We are taught from as far back as we can recall that a person is labelled as a boy or a girl because of what they are born with between their legs. Along with whatever parts are visible is the expectation of how they will dress, behave and what what roles in society they will fit into. All based on genitals. That’s a lot to live up to based on physical presentation. So what if what a person is, who they are, is not what society says they should be, based on what is between their legs and on their chest?

What do you do with the little girl who wants to ride dirt bikes and play ice hockey instead of ringette? Or the little boy who loves to match his socks to his shirts and draws intricate doodles of flowers. Both of these examples by the way are of children that I knew when my kids were in school, and in both cases, it was the parents who were far more judgemental than the other kids.

Ok you say, some people are gay and that’s ok. Ah, but what if these little kids aren’t gay? What if they are what they are in their expression of themselves and it has nothing to do with who they will be sexually and/or romantically attracted to when they grow up? A person’s gender identity and their sexual orientation are not the same thing.

How do you classify a masculine woman; one who identifies as a woman, has the commonly accepted physical aspects of female (pssst, I mean a vagina) but who is more masculine than feminine in her dress and mannerisms.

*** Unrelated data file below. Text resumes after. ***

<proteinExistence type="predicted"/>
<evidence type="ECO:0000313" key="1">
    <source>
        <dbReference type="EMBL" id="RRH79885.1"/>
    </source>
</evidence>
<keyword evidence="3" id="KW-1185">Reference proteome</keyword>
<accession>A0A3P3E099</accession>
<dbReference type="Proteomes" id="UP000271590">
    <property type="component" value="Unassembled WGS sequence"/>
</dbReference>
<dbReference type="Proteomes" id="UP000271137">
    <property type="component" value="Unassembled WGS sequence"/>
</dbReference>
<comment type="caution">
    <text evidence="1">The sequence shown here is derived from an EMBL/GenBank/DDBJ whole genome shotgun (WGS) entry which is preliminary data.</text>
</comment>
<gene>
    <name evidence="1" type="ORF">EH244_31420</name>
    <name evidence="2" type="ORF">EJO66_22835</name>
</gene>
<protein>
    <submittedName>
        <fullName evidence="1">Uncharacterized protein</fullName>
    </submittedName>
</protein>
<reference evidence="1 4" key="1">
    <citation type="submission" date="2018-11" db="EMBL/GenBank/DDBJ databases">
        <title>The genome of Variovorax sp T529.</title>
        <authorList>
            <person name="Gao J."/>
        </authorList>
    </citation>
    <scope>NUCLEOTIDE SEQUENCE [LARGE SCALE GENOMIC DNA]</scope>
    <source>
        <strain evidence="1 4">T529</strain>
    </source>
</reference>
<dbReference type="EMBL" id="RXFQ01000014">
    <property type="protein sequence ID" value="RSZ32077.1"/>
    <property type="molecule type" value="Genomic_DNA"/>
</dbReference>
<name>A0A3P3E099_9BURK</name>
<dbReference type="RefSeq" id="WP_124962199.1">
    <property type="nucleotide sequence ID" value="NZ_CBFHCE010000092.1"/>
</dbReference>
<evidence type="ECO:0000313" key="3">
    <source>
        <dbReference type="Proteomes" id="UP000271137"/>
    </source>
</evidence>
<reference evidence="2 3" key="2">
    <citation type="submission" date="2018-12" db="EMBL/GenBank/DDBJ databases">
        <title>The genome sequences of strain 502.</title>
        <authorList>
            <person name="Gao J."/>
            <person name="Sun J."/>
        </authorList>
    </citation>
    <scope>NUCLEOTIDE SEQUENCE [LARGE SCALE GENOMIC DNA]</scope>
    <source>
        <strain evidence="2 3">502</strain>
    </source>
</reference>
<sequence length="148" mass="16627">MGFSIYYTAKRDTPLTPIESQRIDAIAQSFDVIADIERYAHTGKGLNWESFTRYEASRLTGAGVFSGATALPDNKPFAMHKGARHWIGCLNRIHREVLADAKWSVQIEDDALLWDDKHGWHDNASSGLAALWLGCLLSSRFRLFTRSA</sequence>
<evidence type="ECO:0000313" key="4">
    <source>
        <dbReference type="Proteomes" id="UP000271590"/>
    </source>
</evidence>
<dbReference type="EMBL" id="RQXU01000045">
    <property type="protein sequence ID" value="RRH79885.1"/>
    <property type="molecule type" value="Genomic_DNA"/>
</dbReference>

How do you classify a feminine man; one that has a penis – so he must be a man (because that is, of course, how you determine these things after all) but his mannerisms and way of dressing or acting would be more commonly called feminine?

Then add in the aspect of sexuality and sexuality orientation.

What if that masculine woman isn’t a lesbian like you thought she would be when you slotted her into that category in your mind? Because all women who dress and act more “like a man” must be lesbians. Just like that woman that you see in feminine dress and make up must be straight. Maybe, maybe not – on both accounts. Oh but what if that pretty, feminine woman has a penis? She might, or she might not. How would you know, and why would it make a difference to what you see her as. What matters is how she sees herself and how she lives her life.